Finding our way through pathfinding

One of the most common coding tasks in game is pathfinding – making sure that characters in the game can move towards their destination, picking appropriate routes, so that they don’t for example, get stuck in a corner or take a roundabout path.

Kristofer just implemented pathfinding in our game, an implementation of A-star. A-star is easily the most common game pathfinding algorithm. It allows mobile agents to plan an optimal path efficiently: rather than searching the entire space, A-star makes directed guesses about the most probable paths, and then narrows down the field step by step until a path is plotted.

What’s cool about Kristofer’s implementation is that he has created a visual instantiation of a unit’s thought process. This lets him visually debug his code by showing him how it is working. But it also makes it easy for anyone to understand.

Here’s how it works. First, the program generates our game’s procedural level architecture. (If you want more details about how that all works, see our last post about how the game creates procedural level geometry.)

Then we can run A-star, using Kristofer’s tool (that interface on the right). Running it now will make the program plot out the path from the red dot to the green dot on either end of the blue path:

The yellow tiles show the outer boundary of where the program searched for routes as it tried to find the optimal path.

The wider the “cone” of spatial range within which program seeks to find an optimal path, the better path it will find. However, the more that it looks, the more program cycles (and therefore time) it will take to complete the process. The Heuristic Distance slider lets us play with the breadth of the search relative to any path finding so we can see how changes in efficiency affect pathfinding.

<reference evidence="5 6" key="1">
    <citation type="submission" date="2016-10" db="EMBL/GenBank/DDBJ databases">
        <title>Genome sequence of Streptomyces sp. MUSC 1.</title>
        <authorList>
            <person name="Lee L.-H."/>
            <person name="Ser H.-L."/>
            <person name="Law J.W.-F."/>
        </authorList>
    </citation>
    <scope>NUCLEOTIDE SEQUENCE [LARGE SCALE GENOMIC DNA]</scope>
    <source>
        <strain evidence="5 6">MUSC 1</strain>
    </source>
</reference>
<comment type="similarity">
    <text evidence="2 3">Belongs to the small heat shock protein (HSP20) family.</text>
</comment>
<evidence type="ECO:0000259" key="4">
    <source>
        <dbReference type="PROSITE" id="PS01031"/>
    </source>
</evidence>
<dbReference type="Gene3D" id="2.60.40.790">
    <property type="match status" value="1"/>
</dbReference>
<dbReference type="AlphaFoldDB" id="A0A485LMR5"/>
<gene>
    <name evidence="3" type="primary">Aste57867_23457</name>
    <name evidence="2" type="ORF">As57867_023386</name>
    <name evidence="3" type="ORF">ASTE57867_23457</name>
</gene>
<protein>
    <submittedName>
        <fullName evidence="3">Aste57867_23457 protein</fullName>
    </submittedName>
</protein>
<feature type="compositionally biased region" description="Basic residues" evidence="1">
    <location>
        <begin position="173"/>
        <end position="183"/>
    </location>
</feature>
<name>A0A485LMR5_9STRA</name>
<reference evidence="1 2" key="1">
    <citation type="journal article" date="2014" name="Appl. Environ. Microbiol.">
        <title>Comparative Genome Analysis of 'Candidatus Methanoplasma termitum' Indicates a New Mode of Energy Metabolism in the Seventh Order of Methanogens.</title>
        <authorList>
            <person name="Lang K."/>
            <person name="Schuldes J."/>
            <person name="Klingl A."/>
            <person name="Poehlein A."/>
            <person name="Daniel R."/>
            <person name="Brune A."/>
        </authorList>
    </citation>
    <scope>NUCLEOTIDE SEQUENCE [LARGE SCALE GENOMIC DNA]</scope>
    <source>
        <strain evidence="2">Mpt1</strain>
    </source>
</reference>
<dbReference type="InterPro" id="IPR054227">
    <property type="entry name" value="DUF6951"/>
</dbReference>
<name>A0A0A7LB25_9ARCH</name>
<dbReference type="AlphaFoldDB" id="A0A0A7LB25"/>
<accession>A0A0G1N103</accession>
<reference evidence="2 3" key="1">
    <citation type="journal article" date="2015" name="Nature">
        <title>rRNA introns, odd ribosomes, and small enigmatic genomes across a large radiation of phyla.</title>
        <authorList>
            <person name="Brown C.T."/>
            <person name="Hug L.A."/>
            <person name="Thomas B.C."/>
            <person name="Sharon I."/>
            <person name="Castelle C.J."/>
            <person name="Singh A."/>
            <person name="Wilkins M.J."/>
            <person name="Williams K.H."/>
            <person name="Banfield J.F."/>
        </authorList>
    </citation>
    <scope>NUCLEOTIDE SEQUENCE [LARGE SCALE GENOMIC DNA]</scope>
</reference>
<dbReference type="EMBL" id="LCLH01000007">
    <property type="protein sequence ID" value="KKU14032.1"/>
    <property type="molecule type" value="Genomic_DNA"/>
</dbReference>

Here is a different pair of points, with the Heuristic Distance set high so that it looks at less squares:

Notice the relative lack of yellow search squares. And here it is set much lower, so that it searches a wider range:

Not only is there much more yellow, but the program has found a more efficient path to take. (It goes underneath, instead of above, that last clump of obstacles.)

All of this leaves me with a couple conclusions. First, after some experimentation, it seems to me that Kristofer’s homebrew version of A-star works well even with a very narrow “cone” of search range. And in the heat of a real-time game, perhaps it is good that game characters don’t always take the optimal route. That gives me confidence that we can use a low-range, high-efficiency setting of this pathfinding that will not use up a lot of cycles and slow down the game.

The other conclusion is just that I am thankful to be working with such a visually oriented programmer! By making a quick visual debug tool, Kristofer not only makes his debugging work easier, but he can much more easily share this aspect of the code with the rest of the team for input and discussion.

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